Plum Island Ecosystems LTER

Pete Raymond, Byron Crump and Nat Weston installing a Sediment Elevation Tube (SET) in Spartina patens marsh. Photo courtesy of the Plum Island Microbial Observatory

Key Research Findings:

PIE scientists have been leaders in using anadromous fish movements to inform watershed restoration efforts. Our research on river herring, a declining fish in Massachusetts, is providing new insights into fish ecology as indicators of watershed status, in linking freshwater dynamics to estuarine ecosystem function, and informing watershed restoration.
PIE scientists have discovered marshes have "tipping points" beyond which sediment accumulation fails to keep up with rising sea level and the marshes drown. These tipping points vary regionally and are influenced by human activities such as dam building and land clearing that affect sediment transport from the watershed.
Estuaries intercept nitrogen as it travels from watersheds to coastal waters, but the effectiveness of this ecosystem service varies widely. PIE scientists discovered that the magnitude and timing of salinity changes in tidal waters may control the processing of the nitrogen, which may impact the frequency and severity of algal blooms along the coast.

Overview:

The Plum Island Ecosystems LTER (PIE LTER), located in northeastern Massachusetts, is an integrated research, education and outreach program. Its goal is to develop a predictive understanding of the long-term response of coupled land-marsh-estuary-ocean ecosystems to changes in three key drivers: climate, sea level, and human activities. As rates of change in these drivers have accelerated in the PIE region, there is critical need to understand the mechanisms that underlie these responses, and to provide information necessary for effective and timely management.

The PIE LTER research site includes the estuaries and marshes of Plum Island Sound and the watersheds of three rivers, the Ipswich, Rowley, and Parker, that combine to form a drainage basin of 609 km2. The Plum Island Sound estuary is a coastal plain, bar-built estuary whose extensive areas of productive marshes are part of the largest expanse of intertidal marsh in the Northeast. Exchange with the coastal ocean is via the Gulf of Maine, an area of the world ocean that is experiencing rapid rise in water temperatures.

History:

In 1998, the Plum Island Sound Ecosystems (PIE) site became one of the first coastal sites in the National Science Foundation’s (NSF) Long Term Ecological Research (LTER) Network. Before becoming an LTER site, it was part of NSF’s Land Margin Ecosystems Research program (1992-1997). Our research is rooted in studies on the ecology of the Plum Island Estuary that began in the late 1980s, largely with NSF funding.

Throughout, our research has centered on the effects of changes in climate, land use, and sea level on the structure and function of the estuarine ecosystem, but our conceptual models have evolved with increasing understanding. As we developed our understanding of how these drivers affect fundamental properties such as trophic structure, carbon and nutrient cycling, and primary and secondary production (PIE I), we recognized the importance of water residence time in the estuary in setting the temporal and spatial boundaries within which these processes could operate. Water residence time is controlled by the interplay of freshwater input and tidal exchange, and we began to see changes in both of these related to climate change and sea level rise (PIE II). Hydrologic changes were leading to geomorphic changes, and we incorporated the effects of altered geomorphology and habitat connectivity on ecosystem function into our thinking and research approach (PIE III).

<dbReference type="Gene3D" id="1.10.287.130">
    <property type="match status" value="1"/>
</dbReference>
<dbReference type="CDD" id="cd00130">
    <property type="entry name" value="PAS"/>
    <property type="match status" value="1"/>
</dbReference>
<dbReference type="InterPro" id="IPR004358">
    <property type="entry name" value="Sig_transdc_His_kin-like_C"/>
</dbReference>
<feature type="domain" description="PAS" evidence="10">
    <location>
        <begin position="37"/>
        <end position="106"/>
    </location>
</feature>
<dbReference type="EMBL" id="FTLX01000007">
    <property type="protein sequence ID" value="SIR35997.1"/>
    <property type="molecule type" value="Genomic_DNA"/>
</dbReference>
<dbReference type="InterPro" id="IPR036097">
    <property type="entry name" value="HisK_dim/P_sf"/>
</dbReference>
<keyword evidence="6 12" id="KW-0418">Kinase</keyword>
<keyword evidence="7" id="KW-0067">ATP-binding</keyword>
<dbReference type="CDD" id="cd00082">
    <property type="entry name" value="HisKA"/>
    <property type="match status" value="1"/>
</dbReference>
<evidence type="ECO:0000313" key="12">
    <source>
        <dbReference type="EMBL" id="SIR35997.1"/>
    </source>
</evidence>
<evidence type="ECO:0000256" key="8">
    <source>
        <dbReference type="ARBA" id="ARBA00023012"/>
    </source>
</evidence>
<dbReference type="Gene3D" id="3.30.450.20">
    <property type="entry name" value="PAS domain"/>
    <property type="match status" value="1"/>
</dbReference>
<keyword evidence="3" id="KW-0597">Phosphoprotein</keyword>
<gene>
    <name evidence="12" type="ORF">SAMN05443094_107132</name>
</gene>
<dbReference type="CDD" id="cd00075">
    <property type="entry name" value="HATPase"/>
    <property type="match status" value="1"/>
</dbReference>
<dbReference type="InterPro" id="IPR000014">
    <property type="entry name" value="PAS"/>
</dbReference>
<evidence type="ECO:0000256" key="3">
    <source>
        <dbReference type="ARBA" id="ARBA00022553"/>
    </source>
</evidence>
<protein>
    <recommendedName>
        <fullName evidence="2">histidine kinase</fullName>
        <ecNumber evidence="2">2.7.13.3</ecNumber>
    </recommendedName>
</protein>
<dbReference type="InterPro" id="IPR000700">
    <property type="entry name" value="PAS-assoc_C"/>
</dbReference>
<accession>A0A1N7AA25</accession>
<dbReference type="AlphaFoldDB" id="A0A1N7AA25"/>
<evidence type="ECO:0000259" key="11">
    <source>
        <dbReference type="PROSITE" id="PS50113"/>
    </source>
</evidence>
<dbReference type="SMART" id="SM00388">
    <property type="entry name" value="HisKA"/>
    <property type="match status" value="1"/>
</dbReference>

Our current research (PIE IV) examines the dynamics of coastal ecosystems in a region that is clearly experiencing rapid climate change, sea level rise, and increasing human impacts. Even under somewhat conservative projections of future sea-level rise, the long-term survival of marshes is in doubt especially for coastal systems with low sediment inputs. The overall goal of PIE IV is to increase understanding of how the structure of the marsh-estuarine system will change in the future and understand what consequences these changes will have on ecosystem function. By focusing in on sediment dynamics, species interactions, and the role that warmer ocean water plays on species changes, we are building on our previous work while maintaining the systems-level approach that has characterized PIE research.

Research Topics:

Our current research uses a space-for-time approach focused on the relative responses of high-elevation and low-elevation marsh-estuary systems to external and internal feedbacks. These efforts will complement continued long-term monitoring activities that address how the geomorphology of the marsh-estuarine system is responding to sea-level rise, climate change, and human activities in the watershed, and how those changes will influence production, biogeochemical cycling, and foods webs throughout the system. Specific research topics include studies on sediment dynamics, water level and water flux, marsh carbon balance, nutrient dynamics, marsh productivity, microbial diversity and function, food web structure and dynamics, and species changes.

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